Back to the Future

of Star Trek, MadMax, and Art Collectives

Date April 26, 2009 at 10:00 PM

Author Zane Fischer

Publication Trend Magazine

Categories Performing Arts

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Remember the original Star Trek? When sexy Lieutenant Uhura was always batting her long lashes and telling Captain Kirk that some kind of mysterious cloud was approaching? Well, a strange cloud of art and industriousness called Meow Wolf has formed in Santa Fe, New Mexico, and it appears to be spreading. It is mysterious enough to defy the conventions of ready description.

But then why are we always looking for a way to signify that something is new and exciting by using language that ties it to some old, less exciting thing? The new black; Web 2.0, etcetera, ad nauseum. If I wanted to describe to you that Meow Wolf is the “next generation,” I might as well be talking about a personal computer or an anti-lock braking system. As it happens, Meow Wolf is an ensemble cast of artists, filmmakers, activists, promoters, and pranksters who’d rather be doing than not doing. They’d rather be making stuff than buying stuff. They’d rather be disrupting the equilibrium than calming down and relaxing. I could call Meow Wolf the forefront of a new wave of arts collectives, but then I’d be trying to explain something that would rather just be than be defined. Meow Wolf is indefinably what comes next. Meow Wolf is from the freaking future, but the collective is already here. Ergo, this is the future, captain.

To get a sense of what kind of character casts his lot with Meow Wolf, I spied on lanky painter-animator-editor/goggle fetishist Benji Geary while he was on holiday in the improbable and hostile alkali plains that constitute the now-dry lake bed of prehistoric Lake Lahontan. In his steampunk, analog-future outfit of polished shoes with bows, streamlined knickers, a frilly shirt, a powdered wig, and rouged cheeks, he might have been Matthew Barney’s fantasy of an 18th-century explorer dandy. Except for his high-tech folding recliner and the fact that he was surrounded by the nearly 50,000 other people attending the Burning Man festival in Nevada’s Black Rock Desert. Geary was in a moment of enthusiastic repose as he prepared to do one of the more unlikely and intense activities available at Burning Man, an event predicated on unlikely and intense activities: He was about to fight in the Thunderdome.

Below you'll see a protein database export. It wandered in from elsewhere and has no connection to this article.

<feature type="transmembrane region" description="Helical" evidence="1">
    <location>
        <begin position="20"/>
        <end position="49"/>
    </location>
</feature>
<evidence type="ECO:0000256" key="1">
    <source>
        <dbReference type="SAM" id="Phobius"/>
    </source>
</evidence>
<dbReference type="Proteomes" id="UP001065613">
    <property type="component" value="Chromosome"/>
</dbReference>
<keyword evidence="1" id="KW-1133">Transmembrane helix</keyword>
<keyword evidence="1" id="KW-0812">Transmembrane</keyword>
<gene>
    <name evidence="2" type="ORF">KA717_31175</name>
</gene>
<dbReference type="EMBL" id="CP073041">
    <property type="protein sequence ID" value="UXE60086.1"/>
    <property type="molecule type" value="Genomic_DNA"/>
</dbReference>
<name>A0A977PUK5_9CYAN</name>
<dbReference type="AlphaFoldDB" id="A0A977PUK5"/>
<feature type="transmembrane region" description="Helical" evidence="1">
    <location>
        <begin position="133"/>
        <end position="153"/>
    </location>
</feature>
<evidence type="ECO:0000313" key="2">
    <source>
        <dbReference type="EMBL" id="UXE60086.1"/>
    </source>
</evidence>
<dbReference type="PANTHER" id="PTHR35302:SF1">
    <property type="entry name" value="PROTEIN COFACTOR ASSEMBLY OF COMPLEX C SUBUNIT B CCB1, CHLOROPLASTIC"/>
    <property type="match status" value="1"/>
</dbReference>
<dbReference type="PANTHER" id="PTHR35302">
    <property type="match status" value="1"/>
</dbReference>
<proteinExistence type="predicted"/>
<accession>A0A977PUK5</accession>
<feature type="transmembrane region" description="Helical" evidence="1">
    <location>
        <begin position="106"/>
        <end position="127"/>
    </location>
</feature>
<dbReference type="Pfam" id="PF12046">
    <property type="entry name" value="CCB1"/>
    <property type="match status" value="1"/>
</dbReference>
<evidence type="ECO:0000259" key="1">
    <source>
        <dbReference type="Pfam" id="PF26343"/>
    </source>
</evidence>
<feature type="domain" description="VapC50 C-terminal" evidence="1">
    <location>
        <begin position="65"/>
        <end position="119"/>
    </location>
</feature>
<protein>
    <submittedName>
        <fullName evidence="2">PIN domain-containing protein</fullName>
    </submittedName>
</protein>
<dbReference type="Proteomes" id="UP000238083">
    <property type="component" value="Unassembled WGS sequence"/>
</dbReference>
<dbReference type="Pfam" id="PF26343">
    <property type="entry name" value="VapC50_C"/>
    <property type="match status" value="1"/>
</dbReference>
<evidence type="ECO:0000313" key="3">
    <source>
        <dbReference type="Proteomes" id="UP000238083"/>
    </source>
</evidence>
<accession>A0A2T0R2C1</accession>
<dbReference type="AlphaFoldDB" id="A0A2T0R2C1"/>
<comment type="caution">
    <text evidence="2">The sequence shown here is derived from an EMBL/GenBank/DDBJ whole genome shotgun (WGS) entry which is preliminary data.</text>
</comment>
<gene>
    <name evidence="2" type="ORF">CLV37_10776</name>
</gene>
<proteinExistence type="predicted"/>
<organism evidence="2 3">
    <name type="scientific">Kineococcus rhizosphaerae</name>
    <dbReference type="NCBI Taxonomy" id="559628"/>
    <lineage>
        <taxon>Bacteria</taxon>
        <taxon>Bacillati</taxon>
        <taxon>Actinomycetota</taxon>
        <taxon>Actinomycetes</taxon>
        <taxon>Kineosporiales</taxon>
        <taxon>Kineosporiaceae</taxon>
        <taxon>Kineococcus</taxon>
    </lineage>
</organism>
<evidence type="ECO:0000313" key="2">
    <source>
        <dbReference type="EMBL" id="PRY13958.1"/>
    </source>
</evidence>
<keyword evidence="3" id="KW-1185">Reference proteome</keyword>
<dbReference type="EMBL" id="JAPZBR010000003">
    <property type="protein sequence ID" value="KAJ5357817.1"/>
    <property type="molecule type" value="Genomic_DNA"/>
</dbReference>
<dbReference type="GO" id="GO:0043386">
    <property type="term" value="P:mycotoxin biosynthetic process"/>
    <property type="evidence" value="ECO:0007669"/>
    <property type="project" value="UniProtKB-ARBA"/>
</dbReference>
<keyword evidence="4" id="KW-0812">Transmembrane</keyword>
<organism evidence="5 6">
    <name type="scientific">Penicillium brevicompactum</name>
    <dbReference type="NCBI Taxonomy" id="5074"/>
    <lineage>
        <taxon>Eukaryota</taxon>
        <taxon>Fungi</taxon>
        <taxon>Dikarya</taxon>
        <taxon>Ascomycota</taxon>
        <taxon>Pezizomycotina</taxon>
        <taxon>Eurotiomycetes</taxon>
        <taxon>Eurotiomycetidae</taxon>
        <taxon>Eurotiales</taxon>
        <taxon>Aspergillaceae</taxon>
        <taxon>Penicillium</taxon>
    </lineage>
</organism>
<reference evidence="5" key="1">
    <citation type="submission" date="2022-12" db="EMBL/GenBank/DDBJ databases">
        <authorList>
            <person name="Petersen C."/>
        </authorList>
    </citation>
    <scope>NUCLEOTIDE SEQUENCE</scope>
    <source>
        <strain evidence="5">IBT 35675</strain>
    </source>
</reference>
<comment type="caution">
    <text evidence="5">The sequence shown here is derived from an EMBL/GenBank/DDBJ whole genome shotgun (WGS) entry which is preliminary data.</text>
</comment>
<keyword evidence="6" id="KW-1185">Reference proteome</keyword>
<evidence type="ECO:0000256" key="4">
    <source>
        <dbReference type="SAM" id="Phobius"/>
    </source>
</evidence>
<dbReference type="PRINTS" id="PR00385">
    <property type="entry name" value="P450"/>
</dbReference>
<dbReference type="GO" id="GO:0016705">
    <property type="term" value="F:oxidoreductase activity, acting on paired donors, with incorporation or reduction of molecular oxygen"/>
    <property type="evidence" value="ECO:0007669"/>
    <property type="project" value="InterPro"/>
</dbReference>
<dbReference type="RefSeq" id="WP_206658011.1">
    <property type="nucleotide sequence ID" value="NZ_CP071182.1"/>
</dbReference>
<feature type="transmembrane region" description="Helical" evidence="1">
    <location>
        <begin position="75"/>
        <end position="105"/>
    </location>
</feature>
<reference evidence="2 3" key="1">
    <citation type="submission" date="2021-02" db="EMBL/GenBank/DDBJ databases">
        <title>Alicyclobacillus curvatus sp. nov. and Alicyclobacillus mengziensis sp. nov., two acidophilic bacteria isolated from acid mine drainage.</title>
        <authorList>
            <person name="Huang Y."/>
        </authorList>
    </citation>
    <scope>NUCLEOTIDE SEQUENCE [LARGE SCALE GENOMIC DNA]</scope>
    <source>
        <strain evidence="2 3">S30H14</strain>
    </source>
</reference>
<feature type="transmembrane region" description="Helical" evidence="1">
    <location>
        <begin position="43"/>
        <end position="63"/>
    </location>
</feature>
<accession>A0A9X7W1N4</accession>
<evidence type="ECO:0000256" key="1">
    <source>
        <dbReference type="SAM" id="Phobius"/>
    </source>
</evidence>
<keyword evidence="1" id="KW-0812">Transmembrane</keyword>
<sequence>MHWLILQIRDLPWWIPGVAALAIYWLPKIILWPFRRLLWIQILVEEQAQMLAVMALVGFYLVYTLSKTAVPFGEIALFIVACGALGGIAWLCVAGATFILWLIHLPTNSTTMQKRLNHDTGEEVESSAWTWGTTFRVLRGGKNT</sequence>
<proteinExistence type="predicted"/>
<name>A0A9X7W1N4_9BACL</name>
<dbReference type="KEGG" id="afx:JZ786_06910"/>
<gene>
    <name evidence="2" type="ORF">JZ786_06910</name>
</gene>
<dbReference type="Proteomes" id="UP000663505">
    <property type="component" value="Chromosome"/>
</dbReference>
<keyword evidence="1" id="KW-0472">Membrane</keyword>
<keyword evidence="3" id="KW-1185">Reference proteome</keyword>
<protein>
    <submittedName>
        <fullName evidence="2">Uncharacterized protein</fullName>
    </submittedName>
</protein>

For those unfamiliar with the Mad Max trilogy that starred Mel Gibson as a disenchanted hero wandering a ferocious and post-apocalyptic future, the Thunderdome is a geodesic dome where grudges are settled by two combatants who are attached to the top by bungee harnesses. Because Burning Man is batshit crazy, a bunch of batshit-crazy people get together every year, build their own Thunderdome, and let people go at it. The weapons are shrouded in foam, but the crowd that eagerly climbs the walls to cheer, jeer, and drool wants blood. Not long before Geary went on, a happy woman in a wedding gown was knocked stone-cold and carried away by medics. Assuming both contestants are still conscious when time runs out, a guy wearing the kind of mashup of a suit of armor and a football uniform that would be welcome at an S and M club for bodybuilders listens to the crowd and then points to the winner with a skull-covered staff.